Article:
202nd overallCincinnati Bengals (from Miami Dolphins through Houston Texans)Chris Evans5'10 219/RB-Michigan293/4th RoundSmooth. Deceptive. Capable of stopping his charge to plant laterally when the ball has been cupped by the defense.
Evans catches the ball, does not have a lot of mileage on his tires and fumbled just four times in school. Can he beat out Samaje Perine or Trayveon Willliams for the backup spot?
235th overallCincinnati Bengals (from Detroit Lions through Seattle Seahawks)Wyatt Hubert6'2 265/DE-OLB-Kansas State186/3rd RoundAthletic bloodlines. Has some dawg in him. Will talk noise to the opponent. Instinctive. Plays at one speed. Positive knee bender. Spins back to regain contain if he loses it initially. Finished his career with 20 QB sacks and 33 TFLs. Can he earn the third or fourth pass rusher’s role in Cincinnati?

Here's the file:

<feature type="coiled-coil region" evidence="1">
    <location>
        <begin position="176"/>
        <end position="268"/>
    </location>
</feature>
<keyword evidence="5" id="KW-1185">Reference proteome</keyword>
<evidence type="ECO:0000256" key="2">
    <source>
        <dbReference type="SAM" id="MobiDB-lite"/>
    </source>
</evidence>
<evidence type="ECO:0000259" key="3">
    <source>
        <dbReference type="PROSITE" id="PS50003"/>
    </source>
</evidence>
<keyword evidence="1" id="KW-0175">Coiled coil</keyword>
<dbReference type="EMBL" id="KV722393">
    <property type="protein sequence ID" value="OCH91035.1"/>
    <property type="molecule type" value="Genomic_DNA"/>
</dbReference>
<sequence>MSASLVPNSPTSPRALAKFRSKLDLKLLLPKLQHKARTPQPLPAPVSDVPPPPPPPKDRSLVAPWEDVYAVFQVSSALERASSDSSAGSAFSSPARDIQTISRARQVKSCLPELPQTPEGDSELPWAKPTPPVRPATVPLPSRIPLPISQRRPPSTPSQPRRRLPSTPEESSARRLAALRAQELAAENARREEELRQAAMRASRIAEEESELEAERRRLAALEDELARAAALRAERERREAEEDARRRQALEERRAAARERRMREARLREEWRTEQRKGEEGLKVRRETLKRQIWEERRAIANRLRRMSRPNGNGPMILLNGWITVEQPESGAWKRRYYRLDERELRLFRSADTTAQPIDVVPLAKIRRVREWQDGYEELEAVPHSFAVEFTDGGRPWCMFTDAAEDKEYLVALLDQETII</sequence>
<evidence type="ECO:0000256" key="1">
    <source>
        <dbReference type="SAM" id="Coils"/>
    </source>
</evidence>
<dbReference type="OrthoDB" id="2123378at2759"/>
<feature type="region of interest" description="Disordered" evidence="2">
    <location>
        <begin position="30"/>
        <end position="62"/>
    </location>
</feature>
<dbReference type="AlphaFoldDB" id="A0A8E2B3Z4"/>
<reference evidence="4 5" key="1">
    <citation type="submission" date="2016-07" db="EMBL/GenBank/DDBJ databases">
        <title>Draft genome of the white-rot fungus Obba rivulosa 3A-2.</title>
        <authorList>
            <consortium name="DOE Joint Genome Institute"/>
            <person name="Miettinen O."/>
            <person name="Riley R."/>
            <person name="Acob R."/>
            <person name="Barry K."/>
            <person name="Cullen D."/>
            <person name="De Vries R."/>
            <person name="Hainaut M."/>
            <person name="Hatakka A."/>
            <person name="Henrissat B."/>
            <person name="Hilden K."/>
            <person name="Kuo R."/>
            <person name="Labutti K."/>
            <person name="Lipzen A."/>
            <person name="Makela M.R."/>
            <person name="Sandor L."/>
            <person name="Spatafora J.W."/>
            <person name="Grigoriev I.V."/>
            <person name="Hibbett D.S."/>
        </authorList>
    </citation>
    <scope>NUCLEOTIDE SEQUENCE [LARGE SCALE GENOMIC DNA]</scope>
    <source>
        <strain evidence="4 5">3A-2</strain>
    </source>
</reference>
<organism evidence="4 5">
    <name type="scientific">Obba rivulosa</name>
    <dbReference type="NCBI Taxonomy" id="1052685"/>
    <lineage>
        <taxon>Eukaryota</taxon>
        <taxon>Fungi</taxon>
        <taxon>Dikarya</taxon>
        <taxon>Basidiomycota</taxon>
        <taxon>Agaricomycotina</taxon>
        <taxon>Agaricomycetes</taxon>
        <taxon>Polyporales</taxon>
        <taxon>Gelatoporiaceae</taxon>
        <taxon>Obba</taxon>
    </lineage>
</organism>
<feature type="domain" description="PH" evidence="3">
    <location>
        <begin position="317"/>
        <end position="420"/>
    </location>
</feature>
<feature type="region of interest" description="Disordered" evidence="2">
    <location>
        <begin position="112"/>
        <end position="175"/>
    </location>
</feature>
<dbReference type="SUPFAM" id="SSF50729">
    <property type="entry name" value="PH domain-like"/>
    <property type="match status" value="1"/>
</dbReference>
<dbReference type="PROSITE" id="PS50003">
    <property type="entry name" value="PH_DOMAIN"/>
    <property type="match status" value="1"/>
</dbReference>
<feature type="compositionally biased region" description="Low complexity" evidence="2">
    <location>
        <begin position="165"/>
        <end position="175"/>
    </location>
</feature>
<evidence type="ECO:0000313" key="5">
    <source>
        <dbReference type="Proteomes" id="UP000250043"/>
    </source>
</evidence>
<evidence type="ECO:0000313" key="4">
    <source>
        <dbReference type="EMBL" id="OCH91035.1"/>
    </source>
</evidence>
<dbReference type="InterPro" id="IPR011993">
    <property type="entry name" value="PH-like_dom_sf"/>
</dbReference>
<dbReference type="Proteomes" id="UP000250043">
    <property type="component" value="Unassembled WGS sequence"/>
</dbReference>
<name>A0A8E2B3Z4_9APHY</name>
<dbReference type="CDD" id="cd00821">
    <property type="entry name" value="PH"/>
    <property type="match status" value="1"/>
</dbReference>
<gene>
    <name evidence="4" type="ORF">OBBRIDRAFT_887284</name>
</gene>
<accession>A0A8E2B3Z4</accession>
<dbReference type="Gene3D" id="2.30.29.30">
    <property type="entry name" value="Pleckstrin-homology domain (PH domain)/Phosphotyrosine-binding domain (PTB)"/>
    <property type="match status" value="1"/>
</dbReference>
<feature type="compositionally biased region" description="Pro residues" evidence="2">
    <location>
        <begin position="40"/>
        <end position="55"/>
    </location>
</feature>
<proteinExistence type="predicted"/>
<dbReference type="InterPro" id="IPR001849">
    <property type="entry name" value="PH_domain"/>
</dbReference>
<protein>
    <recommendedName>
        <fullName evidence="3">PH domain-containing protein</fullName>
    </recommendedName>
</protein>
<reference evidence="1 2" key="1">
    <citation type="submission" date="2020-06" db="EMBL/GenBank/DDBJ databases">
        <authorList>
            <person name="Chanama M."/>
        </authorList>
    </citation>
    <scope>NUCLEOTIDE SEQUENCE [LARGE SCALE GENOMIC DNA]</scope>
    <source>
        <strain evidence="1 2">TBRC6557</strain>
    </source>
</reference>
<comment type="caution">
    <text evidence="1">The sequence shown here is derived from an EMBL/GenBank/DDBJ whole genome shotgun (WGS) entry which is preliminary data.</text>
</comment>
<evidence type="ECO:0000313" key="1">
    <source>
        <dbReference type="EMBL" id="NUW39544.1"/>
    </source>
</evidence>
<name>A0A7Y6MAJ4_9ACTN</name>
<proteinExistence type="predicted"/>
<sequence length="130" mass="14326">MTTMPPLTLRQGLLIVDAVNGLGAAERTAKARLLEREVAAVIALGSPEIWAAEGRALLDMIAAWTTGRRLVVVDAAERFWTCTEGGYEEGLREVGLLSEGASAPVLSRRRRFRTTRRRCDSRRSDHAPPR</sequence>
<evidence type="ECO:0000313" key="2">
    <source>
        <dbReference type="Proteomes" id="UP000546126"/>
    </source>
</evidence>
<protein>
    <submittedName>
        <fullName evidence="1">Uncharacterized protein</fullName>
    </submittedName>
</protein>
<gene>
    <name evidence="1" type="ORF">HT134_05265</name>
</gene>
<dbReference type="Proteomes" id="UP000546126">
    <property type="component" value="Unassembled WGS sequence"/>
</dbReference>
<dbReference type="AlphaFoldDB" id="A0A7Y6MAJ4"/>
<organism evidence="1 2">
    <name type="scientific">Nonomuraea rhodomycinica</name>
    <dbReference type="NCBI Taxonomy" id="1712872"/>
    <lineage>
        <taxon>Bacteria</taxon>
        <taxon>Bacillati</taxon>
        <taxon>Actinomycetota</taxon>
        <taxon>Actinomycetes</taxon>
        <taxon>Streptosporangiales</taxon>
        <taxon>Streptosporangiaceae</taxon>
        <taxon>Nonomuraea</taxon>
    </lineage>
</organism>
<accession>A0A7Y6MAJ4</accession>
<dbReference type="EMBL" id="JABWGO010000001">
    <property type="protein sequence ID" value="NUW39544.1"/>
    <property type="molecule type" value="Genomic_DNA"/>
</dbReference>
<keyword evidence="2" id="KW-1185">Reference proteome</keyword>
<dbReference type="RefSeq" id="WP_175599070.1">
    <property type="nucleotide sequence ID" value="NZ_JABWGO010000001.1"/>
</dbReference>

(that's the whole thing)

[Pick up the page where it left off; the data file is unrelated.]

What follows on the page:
Cleveland Browns
SelectionTeamPlayer selectionPosition-SchoolDN Big Board Rank/GradeNotes
26th overallCleveland BrownsGreg Newsome II6'1 190/CB-Northwestern64/2nd RoundNewsome’s technique goes along with smooth on-field movement. The Browns now have three cornerbacks to match up with the AFC’s fast-paced offenses.
52nd overallCleveland Browns (from Chicago Bears)Jeremiah Owusu-Koramoah6’1 220/LB-Notre Dame24/2nd RoundOwusu-Koramoah plays the game as if blockers aren’t on the field. His skill at triggering allowed him to overcome some lower body stiffness. We thought he was the best special teams player we saw on film (see Georgia ‘19).